Did Cinco de Mayo help the United States during the Civil War?

William Moss Wilson thinks so:

By blocking the march to Mexico City, the victors at Puebla set back Napoleon III´s conquest of Mexico and the installation of the Hapsburg archduke Maximilian on the “Cactus Throne” by at least a year. Had French soldiers reached the Rio Grande in 1863 rather than the end of 1864, Napoleon might have been in a position to offer recognition and formal alliance to the Confederacy.

Napoleon made clear in the summer of 1862 that checking the United States’ influence in the Americas was a primary concern of his venture:

The prosperity of America is not a matter of indifference to Europe, for it is the country which feeds our manufactories and gives an impulse to our commerce, We have an interest in the United States being powerful and prosperous, but not that she should take possession of the whole of the Gulf of Mexico…and be the only dispenser of products in the New World.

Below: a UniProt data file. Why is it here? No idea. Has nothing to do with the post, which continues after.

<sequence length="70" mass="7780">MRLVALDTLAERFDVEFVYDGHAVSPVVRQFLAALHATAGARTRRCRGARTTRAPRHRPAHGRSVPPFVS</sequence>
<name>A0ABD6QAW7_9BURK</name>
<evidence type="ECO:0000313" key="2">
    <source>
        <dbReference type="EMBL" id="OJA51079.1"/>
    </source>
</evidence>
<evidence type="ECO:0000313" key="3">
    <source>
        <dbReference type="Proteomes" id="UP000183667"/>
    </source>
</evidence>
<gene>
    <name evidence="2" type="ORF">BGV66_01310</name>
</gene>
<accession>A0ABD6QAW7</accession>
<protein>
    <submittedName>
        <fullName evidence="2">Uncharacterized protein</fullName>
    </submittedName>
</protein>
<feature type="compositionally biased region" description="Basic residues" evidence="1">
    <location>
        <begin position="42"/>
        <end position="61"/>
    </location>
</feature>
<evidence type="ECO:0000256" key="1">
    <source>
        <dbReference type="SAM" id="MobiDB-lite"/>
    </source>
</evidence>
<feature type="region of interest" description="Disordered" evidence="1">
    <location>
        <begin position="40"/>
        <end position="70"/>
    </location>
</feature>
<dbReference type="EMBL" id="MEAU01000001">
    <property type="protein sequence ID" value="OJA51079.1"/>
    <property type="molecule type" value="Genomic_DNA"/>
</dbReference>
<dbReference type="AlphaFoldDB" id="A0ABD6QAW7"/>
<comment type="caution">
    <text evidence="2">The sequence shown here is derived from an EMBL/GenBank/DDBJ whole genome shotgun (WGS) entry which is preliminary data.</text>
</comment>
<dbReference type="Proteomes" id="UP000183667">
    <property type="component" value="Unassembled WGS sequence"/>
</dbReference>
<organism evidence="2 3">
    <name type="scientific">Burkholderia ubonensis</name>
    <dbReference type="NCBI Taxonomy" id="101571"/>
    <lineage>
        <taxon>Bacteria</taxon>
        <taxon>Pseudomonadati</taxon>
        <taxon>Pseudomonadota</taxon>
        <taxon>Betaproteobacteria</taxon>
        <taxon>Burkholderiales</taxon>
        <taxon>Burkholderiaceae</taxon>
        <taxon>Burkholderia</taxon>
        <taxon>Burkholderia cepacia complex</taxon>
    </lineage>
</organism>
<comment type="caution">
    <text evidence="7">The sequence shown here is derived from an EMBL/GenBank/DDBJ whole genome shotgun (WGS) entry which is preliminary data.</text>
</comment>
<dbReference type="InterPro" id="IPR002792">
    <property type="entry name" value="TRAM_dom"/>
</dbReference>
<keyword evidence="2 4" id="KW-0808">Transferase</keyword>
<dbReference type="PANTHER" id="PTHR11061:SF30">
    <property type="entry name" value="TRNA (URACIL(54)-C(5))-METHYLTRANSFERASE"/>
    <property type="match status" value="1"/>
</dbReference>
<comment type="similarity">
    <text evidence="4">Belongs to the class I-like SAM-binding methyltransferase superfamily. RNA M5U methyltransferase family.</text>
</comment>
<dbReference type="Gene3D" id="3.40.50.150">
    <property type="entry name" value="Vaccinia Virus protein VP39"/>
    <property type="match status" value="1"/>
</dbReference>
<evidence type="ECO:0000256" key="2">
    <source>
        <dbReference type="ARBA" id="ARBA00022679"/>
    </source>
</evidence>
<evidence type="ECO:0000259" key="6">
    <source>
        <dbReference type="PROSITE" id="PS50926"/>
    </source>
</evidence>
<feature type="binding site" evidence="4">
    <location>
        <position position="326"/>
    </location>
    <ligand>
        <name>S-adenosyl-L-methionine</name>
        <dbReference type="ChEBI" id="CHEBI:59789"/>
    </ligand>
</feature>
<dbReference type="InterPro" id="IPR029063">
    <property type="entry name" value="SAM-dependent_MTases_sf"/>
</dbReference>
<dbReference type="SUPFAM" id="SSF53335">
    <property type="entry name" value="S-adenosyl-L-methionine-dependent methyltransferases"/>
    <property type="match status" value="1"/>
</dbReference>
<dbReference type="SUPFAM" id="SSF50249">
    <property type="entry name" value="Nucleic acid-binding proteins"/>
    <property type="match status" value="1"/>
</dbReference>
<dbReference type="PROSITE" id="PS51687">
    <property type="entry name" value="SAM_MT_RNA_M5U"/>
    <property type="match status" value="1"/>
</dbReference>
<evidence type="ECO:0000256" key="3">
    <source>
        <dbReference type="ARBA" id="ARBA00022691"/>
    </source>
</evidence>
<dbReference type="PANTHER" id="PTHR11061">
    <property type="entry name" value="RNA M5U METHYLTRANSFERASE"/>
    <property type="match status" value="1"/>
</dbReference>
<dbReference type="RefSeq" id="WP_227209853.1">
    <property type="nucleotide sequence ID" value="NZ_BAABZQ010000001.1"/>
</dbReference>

Admittedly, there’s a bit of the speculative in there, but it was not outside of the realm of possibility, either, and adds extra transnational significance to the date.

About Colin M. Snider

I have a Ph.D. in history, specializing in Latin American History and Comparative Indigenous History. My dissertation focused on Brazil. Beyond Latin America generally, I'm particularly interested in class identities, military politics, human rights, labor, education, music, and nation. I can be found on Twitter at @ColinMSnider.
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